Source Pravda.Ru

US to ease its global military presence

President Bush's plan to withdraw up to 70,000 troops from overseas bases contained few specifics, particularly about Asia. Some experts think the United States may leave much of its Asia force intact. Although Pentagon officials have said the troop realignment plan includes pulling about 30,000 soldiers from Germany, they have said nothing about Asia. President Bush's plan to withdraw up to 70,000 troops from overseas bases contained few specifics, particularly about Asia. Some experts think the United States may leave much of its Asia force intact. Although Pentagon officials have said the troop realignment plan includes pulling about 30,000 soldiers from Germany, they have said nothing about Asia.

The United States has about 90,000 troops in foreign countries in the Asia-Pacific region, almost all of them in Japan and South Korea. A few thousand are in Australia and a few hundred in Singapore, while there are about 15,000 troops on Guam and Hawaii, informs the Voice of America.

The BBC reports that Japan and Australia said the move would improve global security and South Korea said it was not surprised but there were concerns voiced in Germany.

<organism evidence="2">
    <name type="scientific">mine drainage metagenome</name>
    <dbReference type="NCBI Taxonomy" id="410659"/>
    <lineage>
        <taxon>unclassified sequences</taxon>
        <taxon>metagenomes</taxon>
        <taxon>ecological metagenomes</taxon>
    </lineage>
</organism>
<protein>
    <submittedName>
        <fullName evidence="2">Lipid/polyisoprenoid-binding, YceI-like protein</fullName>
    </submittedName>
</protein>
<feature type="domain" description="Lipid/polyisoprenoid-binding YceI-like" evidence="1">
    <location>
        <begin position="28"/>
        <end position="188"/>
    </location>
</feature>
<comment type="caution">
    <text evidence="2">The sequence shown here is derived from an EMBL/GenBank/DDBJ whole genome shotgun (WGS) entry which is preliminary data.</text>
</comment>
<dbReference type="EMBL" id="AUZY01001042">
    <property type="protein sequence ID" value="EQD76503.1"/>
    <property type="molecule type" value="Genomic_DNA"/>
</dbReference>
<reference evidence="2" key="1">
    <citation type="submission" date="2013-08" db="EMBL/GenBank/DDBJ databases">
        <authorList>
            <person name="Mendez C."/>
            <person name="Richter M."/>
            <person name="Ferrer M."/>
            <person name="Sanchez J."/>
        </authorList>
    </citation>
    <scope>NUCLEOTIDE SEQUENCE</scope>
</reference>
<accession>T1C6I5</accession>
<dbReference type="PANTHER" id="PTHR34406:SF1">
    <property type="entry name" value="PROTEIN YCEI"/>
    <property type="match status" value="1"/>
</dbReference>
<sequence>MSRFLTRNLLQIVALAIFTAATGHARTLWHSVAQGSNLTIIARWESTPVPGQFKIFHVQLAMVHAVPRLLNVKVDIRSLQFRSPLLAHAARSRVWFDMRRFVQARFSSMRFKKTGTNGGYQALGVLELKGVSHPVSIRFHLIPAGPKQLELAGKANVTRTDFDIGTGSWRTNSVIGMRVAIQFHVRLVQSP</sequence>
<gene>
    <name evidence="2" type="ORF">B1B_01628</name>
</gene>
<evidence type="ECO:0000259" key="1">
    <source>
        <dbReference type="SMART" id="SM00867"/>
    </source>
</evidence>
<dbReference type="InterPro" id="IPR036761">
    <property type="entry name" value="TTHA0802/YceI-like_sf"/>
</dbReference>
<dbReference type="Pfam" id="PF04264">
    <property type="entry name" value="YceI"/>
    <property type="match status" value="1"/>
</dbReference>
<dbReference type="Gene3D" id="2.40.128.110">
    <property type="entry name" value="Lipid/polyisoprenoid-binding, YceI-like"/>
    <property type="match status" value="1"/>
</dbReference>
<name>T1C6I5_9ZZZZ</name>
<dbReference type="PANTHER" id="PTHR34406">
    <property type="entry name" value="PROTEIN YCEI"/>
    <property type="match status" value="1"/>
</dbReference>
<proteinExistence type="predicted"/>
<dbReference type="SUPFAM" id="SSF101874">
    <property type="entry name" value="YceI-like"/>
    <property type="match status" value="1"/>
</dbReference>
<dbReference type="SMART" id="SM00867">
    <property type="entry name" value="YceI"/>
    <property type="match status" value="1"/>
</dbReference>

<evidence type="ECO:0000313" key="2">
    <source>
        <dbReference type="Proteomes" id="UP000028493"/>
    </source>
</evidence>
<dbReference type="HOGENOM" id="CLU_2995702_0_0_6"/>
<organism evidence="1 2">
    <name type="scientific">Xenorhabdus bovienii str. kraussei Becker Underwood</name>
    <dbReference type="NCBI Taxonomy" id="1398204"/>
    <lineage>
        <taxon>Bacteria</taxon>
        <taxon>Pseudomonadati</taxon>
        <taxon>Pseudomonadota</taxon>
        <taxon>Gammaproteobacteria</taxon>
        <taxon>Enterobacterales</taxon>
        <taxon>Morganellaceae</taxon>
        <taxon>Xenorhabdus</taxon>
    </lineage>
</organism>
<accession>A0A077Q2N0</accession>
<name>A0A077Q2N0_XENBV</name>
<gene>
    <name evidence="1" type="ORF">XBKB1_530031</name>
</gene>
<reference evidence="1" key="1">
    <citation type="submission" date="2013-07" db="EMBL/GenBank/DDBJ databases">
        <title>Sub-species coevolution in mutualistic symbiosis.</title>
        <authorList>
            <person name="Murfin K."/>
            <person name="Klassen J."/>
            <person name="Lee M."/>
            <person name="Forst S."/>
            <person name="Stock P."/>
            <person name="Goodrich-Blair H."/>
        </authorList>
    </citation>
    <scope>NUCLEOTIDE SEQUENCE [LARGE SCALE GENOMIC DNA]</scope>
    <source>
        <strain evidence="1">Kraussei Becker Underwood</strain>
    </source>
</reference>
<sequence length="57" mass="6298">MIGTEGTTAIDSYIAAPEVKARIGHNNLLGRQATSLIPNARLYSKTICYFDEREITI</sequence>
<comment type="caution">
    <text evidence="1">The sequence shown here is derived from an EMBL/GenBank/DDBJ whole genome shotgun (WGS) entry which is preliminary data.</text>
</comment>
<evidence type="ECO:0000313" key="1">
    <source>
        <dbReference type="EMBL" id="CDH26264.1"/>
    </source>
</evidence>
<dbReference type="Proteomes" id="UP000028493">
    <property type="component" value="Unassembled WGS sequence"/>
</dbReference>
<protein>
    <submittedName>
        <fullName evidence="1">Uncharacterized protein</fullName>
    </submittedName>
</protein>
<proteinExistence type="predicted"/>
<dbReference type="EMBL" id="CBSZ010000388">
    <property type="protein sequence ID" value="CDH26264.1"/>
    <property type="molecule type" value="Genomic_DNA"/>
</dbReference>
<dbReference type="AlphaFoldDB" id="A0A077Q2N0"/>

Two heavy army divisions will be withdrawn from Germany, which is host to the biggest US overseas contingent outside Iraq. Some of the troops will be moved to posts in Eastern Europe while others will be based in the US, available for deployments overseas.

Japan and South Korea will also see large reductions in the numbers of American troops on their territory.

The New York Times believes that the he troop redeployment plan announced yesterday by President Bush makes little long-term strategic sense. It is certain to strain crucial alliances, increase overall costs and dangerously weaken deterrence on the Korean peninsula at the worst possible moment. Meanwhile, it will do nothing to address the military's most pressing current need: relieving the chronic strain on ground forces that has resulted from failing to anticipate the long, and largely unilateral, American occupation of Iraq.